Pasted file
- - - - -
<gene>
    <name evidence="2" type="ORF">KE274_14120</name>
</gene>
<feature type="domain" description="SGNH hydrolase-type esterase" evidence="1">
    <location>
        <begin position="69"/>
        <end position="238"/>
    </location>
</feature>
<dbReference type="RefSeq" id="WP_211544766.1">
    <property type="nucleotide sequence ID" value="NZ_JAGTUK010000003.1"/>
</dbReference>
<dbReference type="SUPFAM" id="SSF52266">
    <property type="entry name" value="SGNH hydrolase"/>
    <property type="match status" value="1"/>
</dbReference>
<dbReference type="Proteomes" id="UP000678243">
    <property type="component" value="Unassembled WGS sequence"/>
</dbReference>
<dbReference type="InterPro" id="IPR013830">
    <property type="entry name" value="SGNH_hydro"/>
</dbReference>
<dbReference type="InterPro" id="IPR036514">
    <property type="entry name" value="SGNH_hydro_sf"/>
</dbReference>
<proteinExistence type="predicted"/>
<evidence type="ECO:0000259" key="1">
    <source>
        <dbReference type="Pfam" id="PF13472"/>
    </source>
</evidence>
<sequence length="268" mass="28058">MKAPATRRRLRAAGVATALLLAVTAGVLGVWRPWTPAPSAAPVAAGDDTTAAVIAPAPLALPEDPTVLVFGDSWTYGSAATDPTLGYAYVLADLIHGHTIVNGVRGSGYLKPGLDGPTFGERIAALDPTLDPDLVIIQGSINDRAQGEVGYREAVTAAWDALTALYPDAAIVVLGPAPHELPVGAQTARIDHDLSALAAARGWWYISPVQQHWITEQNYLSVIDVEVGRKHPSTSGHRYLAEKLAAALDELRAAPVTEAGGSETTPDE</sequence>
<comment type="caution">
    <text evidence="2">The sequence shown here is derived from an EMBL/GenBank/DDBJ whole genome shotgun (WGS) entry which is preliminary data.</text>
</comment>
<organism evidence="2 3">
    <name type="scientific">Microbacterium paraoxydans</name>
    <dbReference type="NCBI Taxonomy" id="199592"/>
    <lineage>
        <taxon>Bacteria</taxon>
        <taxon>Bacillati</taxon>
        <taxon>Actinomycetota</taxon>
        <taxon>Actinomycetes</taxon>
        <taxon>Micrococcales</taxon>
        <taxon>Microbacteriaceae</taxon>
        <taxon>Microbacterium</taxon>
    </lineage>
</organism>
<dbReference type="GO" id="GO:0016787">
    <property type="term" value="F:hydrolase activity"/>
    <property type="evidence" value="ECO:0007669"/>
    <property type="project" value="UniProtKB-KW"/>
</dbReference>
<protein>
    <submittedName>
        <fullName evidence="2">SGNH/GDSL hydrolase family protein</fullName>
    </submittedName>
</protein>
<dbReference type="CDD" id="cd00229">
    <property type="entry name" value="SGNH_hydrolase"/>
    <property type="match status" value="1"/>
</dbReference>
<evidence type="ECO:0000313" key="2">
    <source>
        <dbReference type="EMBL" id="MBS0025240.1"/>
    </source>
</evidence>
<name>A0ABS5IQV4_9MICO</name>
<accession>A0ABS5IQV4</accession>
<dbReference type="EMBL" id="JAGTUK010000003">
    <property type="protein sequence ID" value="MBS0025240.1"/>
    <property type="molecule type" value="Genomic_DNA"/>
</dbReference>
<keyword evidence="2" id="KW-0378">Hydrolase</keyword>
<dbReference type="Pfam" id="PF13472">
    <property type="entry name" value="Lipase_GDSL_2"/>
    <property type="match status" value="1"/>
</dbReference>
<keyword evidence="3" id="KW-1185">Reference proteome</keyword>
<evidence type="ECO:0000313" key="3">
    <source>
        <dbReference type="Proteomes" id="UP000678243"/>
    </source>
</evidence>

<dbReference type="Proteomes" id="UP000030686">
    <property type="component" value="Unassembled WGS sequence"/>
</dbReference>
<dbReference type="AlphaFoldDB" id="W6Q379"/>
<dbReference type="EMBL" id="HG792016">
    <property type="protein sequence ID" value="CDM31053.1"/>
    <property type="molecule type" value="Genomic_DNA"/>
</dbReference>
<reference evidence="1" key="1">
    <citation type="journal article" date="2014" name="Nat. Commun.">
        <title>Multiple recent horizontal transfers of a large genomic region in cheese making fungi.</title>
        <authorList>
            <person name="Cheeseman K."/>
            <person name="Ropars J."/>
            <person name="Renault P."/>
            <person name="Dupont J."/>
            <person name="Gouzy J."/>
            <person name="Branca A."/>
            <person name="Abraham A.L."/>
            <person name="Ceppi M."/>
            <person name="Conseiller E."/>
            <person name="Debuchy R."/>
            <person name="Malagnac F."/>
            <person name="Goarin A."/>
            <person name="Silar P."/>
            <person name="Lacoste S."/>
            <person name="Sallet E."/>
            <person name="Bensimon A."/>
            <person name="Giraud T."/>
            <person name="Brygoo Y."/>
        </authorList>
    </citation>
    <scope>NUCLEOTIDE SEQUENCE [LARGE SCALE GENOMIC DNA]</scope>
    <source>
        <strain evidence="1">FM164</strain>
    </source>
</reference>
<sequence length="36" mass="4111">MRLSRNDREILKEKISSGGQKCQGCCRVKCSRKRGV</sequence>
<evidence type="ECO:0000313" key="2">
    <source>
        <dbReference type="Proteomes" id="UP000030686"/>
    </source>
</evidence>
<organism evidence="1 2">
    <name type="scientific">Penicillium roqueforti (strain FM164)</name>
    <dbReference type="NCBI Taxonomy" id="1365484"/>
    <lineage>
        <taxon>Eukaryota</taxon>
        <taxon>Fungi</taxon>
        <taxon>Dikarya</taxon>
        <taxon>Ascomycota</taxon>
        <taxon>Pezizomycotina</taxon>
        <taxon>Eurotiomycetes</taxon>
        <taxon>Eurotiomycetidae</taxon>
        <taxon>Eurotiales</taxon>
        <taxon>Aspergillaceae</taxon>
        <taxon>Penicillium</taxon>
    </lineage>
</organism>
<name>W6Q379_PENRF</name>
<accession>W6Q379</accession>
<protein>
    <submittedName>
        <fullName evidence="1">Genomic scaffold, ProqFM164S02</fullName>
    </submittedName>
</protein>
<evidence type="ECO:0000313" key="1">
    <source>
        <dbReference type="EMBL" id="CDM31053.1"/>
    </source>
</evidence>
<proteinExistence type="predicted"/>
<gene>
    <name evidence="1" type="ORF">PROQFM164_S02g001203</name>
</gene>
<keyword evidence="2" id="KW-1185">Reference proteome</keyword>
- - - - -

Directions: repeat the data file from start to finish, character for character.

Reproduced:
<gene>
    <name evidence="2" type="ORF">KE274_14120</name>
</gene>
<feature type="domain" description="SGNH hydrolase-type esterase" evidence="1">
    <location>
        <begin position="69"/>
        <end position="238"/>
    </location>
</feature>
<dbReference type="RefSeq" id="WP_211544766.1">
    <property type="nucleotide sequence ID" value="NZ_JAGTUK010000003.1"/>
</dbReference>
<dbReference type="SUPFAM" id="SSF52266">
    <property type="entry name" value="SGNH hydrolase"/>
    <property type="match status" value="1"/>
</dbReference>
<dbReference type="Proteomes" id="UP000678243">
    <property type="component" value="Unassembled WGS sequence"/>
</dbReference>
<dbReference type="InterPro" id="IPR013830">
    <property type="entry name" value="SGNH_hydro"/>
</dbReference>
<dbReference type="InterPro" id="IPR036514">
    <property type="entry name" value="SGNH_hydro_sf"/>
</dbReference>
<proteinExistence type="predicted"/>
<evidence type="ECO:0000259" key="1">
    <source>
        <dbReference type="Pfam" id="PF13472"/>
    </source>
</evidence>
<sequence length="268" mass="28058">MKAPATRRRLRAAGVATALLLAVTAGVLGVWRPWTPAPSAAPVAAGDDTTAAVIAPAPLALPEDPTVLVFGDSWTYGSAATDPTLGYAYVLADLIHGHTIVNGVRGSGYLKPGLDGPTFGERIAALDPTLDPDLVIIQGSINDRAQGEVGYREAVTAAWDALTALYPDAAIVVLGPAPHELPVGAQTARIDHDLSALAAARGWWYISPVQQHWITEQNYLSVIDVEVGRKHPSTSGHRYLAEKLAAALDELRAAPVTEAGGSETTPDE</sequence>
<comment type="caution">
    <text evidence="2">The sequence shown here is derived from an EMBL/GenBank/DDBJ whole genome shotgun (WGS) entry which is preliminary data.</text>
</comment>
<organism evidence="2 3">
    <name type="scientific">Microbacterium paraoxydans</name>
    <dbReference type="NCBI Taxonomy" id="199592"/>
    <lineage>
        <taxon>Bacteria</taxon>
        <taxon>Bacillati</taxon>
        <taxon>Actinomycetota</taxon>
        <taxon>Actinomycetes</taxon>
        <taxon>Micrococcales</taxon>
        <taxon>Microbacteriaceae</taxon>
        <taxon>Microbacterium</taxon>
    </lineage>
</organism>
<dbReference type="GO" id="GO:0016787">
    <property type="term" value="F:hydrolase activity"/>
    <property type="evidence" value="ECO:0007669"/>
    <property type="project" value="UniProtKB-KW"/>
</dbReference>
<protein>
    <submittedName>
        <fullName evidence="2">SGNH/GDSL hydrolase family protein</fullName>
    </submittedName>
</protein>
<dbReference type="CDD" id="cd00229">
    <property type="entry name" value="SGNH_hydrolase"/>
    <property type="match status" value="1"/>
</dbReference>
<evidence type="ECO:0000313" key="2">
    <source>
        <dbReference type="EMBL" id="MBS0025240.1"/>
    </source>
</evidence>
<name>A0ABS5IQV4_9MICO</name>
<accession>A0ABS5IQV4</accession>
<dbReference type="EMBL" id="JAGTUK010000003">
    <property type="protein sequence ID" value="MBS0025240.1"/>
    <property type="molecule type" value="Genomic_DNA"/>
</dbReference>
<keyword evidence="2" id="KW-0378">Hydrolase</keyword>
<dbReference type="Pfam" id="PF13472">
    <property type="entry name" value="Lipase_GDSL_2"/>
    <property type="match status" value="1"/>
</dbReference>
<keyword evidence="3" id="KW-1185">Reference proteome</keyword>
<evidence type="ECO:0000313" key="3">
    <source>
        <dbReference type="Proteomes" id="UP000678243"/>
    </source>
</evidence>

<dbReference type="Proteomes" id="UP000030686">
    <property type="component" value="Unassembled WGS sequence"/>
</dbReference>
<dbReference type="AlphaFoldDB" id="W6Q379"/>
<dbReference type="EMBL" id="HG792016">
    <property type="protein sequence ID" value="CDM31053.1"/>
    <property type="molecule type" value="Genomic_DNA"/>
</dbReference>
<reference evidence="1" key="1">
    <citation type="journal article" date="2014" name="Nat. Commun.">
        <title>Multiple recent horizontal transfers of a large genomic region in cheese making fungi.</title>
        <authorList>
            <person name="Cheeseman K."/>
            <person name="Ropars J."/>
            <person name="Renault P."/>
            <person name="Dupont J."/>
            <person name="Gouzy J."/>
            <person name="Branca A."/>
            <person name="Abraham A.L."/>
            <person name="Ceppi M."/>
            <person name="Conseiller E."/>
            <person name="Debuchy R."/>
            <person name="Malagnac F."/>
            <person name="Goarin A."/>
            <person name="Silar P."/>
            <person name="Lacoste S."/>
            <person name="Sallet E."/>
            <person name="Bensimon A."/>
            <person name="Giraud T."/>
            <person name="Brygoo Y."/>
        </authorList>
    </citation>
    <scope>NUCLEOTIDE SEQUENCE [LARGE SCALE GENOMIC DNA]</scope>
    <source>
        <strain evidence="1">FM164</strain>
    </source>
</reference>
<sequence length="36" mass="4111">MRLSRNDREILKEKISSGGQKCQGCCRVKCSRKRGV</sequence>
<evidence type="ECO:0000313" key="2">
    <source>
        <dbReference type="Proteomes" id="UP000030686"/>
    </source>
</evidence>
<organism evidence="1 2">
    <name type="scientific">Penicillium roqueforti (strain FM164)</name>
    <dbReference type="NCBI Taxonomy" id="1365484"/>
    <lineage>
        <taxon>Eukaryota</taxon>
        <taxon>Fungi</taxon>
        <taxon>Dikarya</taxon>
        <taxon>Ascomycota</taxon>
        <taxon>Pezizomycotina</taxon>
        <taxon>Eurotiomycetes</taxon>
        <taxon>Eurotiomycetidae</taxon>
        <taxon>Eurotiales</taxon>
        <taxon>Aspergillaceae</taxon>
        <taxon>Penicillium</taxon>
    </lineage>
</organism>
<name>W6Q379_PENRF</name>
<accession>W6Q379</accession>
<protein>
    <submittedName>
        <fullName evidence="1">Genomic scaffold, ProqFM164S02</fullName>
    </submittedName>
</protein>
<evidence type="ECO:0000313" key="1">
    <source>
        <dbReference type="EMBL" id="CDM31053.1"/>
    </source>
</evidence>
<proteinExistence type="predicted"/>
<gene>
    <name evidence="1" type="ORF">PROQFM164_S02g001203</name>
</gene>
<keyword evidence="2" id="KW-1185">Reference proteome</keyword>